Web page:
Increasing your computer's random access memory (RAM) is one of the easiest do-it-yourself hardware projects. You can upgrade to 4GB or even 8GB starting at prices less than $50. Performance improvement will be most noticeable if you are the type of person who keeps several programs running at once, or who works on RAM-intensive projects like video or image editing. But improvement might be modest if you are not a power-user or you already had a decent amount of RAM (4GB or more). Still, even a slight improvement might be worth the cost. After installation, you should notice applications and windows opening faster and fewer instances of the annoying hourglass or rainbow wheel "wait" icons.
RAM comes in multiple types and speeds and you have to select the variety supported by your motherboard. Common types are DDR, DDR2 and DDR3. Installing the wrong type can cause issues like corrupt files, which could cripple your system, so make sure to read your owner's manual or visit your computer manufacturer's site to determine what type of RAM you need for your model. You will also need to look into its maximum supported capacity (or number of gigabytes it can handle) and only install up to that amount. You can check your computer's system properties to determine how much is installed currently, though where to go for this information varies by operating system. On some operating systems, this will also show the type of RAM that the computer needs.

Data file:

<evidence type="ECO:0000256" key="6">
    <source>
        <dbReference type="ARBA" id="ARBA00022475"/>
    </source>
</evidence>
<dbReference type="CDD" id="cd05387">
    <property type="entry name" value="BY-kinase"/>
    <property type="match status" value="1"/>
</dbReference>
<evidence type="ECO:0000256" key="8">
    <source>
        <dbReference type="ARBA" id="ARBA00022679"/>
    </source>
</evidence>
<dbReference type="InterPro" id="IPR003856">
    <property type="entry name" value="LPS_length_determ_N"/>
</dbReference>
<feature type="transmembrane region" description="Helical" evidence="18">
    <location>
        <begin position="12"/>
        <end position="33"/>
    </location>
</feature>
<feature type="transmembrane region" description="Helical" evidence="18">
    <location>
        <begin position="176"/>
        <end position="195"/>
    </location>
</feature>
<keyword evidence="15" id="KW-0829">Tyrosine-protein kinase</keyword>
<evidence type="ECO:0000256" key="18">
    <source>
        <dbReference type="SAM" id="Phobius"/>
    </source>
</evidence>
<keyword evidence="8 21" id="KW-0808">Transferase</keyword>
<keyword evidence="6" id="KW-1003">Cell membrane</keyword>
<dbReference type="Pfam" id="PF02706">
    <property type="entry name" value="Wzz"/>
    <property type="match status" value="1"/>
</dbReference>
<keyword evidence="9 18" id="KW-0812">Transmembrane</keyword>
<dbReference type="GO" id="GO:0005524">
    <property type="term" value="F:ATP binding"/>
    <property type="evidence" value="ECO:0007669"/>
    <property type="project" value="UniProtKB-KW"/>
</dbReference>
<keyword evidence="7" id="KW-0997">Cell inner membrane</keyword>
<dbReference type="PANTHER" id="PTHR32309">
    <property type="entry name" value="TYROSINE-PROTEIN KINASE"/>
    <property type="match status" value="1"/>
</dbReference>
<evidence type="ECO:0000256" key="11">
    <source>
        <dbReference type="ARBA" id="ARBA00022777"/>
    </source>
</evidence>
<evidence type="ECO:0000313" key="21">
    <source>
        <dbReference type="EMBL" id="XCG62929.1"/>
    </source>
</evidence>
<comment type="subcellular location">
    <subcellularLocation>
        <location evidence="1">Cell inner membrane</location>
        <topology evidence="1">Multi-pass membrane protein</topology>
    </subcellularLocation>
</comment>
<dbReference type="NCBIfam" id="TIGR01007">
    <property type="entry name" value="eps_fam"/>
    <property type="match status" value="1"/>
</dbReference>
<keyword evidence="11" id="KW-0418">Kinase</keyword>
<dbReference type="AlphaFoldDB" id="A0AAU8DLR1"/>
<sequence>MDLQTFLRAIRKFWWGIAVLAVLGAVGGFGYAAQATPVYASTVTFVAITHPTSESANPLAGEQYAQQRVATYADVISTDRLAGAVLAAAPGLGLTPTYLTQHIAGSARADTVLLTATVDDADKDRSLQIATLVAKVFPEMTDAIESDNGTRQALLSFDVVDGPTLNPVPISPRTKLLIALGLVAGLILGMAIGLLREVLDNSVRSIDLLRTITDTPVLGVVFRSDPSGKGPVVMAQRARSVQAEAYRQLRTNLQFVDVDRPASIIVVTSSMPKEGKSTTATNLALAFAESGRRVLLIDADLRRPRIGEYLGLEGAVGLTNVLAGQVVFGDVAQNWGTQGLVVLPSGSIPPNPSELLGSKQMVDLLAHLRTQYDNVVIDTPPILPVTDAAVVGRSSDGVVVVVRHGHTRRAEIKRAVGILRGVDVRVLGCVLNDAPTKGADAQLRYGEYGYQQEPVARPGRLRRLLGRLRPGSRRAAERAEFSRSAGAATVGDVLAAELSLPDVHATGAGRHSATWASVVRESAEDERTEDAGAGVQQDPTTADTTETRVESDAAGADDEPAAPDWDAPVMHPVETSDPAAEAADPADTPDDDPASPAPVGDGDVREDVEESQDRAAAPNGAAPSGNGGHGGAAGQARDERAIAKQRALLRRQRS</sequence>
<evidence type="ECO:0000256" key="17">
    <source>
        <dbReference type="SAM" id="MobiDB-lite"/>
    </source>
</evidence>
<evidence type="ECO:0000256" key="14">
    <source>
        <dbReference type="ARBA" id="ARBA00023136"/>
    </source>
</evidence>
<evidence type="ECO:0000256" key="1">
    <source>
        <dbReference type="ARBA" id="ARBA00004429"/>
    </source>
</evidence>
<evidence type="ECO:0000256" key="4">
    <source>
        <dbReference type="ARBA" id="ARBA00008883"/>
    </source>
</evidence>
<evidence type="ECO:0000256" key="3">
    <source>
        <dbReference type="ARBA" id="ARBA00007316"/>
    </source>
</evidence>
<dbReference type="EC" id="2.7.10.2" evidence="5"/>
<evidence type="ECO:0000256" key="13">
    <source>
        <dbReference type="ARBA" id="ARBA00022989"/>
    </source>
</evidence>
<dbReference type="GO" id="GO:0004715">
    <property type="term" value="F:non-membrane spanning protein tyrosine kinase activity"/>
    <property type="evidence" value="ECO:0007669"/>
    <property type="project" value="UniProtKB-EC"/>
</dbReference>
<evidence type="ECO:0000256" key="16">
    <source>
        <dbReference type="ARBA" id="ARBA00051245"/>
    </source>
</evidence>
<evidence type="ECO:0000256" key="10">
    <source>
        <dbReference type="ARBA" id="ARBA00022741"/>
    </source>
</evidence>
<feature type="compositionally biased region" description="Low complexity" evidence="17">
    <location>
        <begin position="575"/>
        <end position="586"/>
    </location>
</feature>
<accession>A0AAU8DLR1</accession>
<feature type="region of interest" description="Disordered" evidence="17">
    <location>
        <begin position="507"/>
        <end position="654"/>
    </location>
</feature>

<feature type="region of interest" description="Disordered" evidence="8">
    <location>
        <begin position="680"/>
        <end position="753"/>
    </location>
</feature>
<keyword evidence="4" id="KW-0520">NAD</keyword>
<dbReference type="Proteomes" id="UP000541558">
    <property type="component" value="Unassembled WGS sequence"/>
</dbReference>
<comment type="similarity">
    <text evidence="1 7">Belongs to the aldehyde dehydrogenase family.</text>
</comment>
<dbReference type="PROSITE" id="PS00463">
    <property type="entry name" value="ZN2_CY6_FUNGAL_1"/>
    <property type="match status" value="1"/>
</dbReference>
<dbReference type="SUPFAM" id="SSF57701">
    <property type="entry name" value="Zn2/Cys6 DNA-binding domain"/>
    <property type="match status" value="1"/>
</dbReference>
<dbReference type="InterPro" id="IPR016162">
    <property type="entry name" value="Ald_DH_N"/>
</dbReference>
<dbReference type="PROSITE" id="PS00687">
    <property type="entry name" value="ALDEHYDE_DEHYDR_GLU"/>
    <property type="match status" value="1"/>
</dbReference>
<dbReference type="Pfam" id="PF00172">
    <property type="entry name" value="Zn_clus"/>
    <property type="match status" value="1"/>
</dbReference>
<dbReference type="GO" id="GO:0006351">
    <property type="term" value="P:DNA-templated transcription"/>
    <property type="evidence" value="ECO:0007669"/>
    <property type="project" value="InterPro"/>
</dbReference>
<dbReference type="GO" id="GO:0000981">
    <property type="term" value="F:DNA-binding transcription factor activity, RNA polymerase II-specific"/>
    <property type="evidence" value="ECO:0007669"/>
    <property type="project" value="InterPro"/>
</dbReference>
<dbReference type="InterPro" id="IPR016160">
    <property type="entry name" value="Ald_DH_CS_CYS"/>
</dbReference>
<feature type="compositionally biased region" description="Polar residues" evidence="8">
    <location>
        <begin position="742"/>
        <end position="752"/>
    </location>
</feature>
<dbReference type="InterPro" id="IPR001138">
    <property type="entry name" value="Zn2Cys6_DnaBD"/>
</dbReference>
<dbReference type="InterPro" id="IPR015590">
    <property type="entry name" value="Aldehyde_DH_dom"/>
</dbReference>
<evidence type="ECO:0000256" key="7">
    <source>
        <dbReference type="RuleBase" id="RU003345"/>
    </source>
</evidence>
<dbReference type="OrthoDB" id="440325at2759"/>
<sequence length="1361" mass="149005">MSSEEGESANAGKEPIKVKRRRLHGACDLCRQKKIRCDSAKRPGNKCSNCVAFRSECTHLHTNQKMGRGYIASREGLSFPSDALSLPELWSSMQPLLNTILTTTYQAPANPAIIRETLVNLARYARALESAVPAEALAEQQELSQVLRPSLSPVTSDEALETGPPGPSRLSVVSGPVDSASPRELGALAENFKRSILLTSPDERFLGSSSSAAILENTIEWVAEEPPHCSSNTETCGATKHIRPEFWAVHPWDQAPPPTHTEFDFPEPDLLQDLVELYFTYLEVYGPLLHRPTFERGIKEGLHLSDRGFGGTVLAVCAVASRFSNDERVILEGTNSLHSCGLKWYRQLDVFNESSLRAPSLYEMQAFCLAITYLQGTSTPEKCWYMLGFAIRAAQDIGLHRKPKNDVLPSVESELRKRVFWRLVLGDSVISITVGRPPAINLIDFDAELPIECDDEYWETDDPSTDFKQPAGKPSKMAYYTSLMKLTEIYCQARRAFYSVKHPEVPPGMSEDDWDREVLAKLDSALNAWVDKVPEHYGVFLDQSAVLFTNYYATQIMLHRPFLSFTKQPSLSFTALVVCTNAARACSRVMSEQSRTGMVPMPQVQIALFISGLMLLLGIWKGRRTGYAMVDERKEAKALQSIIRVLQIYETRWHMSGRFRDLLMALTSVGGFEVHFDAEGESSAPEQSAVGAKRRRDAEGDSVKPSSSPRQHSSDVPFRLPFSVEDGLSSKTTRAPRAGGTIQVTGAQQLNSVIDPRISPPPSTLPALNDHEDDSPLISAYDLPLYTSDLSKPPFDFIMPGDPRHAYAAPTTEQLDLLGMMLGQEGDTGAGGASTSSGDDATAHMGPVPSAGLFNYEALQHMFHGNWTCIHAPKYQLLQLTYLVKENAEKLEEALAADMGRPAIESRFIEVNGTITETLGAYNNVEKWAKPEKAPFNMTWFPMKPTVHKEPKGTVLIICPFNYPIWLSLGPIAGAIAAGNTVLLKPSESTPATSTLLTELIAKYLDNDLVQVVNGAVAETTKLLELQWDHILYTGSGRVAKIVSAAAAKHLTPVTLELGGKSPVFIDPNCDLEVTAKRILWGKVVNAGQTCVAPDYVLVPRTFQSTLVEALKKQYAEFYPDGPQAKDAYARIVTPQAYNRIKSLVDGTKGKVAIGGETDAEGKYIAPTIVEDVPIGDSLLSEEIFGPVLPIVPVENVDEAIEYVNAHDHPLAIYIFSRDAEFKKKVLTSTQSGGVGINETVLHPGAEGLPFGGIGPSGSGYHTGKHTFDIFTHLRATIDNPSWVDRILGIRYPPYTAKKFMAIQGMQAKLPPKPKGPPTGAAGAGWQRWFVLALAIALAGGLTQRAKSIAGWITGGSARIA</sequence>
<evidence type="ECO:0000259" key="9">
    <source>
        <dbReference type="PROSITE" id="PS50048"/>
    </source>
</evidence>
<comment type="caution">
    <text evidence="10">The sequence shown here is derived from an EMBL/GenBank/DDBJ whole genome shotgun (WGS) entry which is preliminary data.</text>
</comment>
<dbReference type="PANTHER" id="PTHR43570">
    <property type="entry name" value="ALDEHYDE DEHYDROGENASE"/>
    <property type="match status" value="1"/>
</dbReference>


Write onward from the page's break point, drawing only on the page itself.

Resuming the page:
Installing RAM is usually just a matter of opening your computer case with a screwdriver, finding the RAM slots, unclipping any existing RAM that you're replacing, and inserting new RAM chips. Many motherboards require that you install pairs of RAM chips of the same capacity in certain sockets, meaning you might not be able to add just one larger chip. Also, you should test thoroughly right after installation to catch issues early, and check to make sure the amount of RAM you installed now shows up when you check your system properties. Afterward, you should notice fewer system slow-downs, and feel a little less like a hardware novice.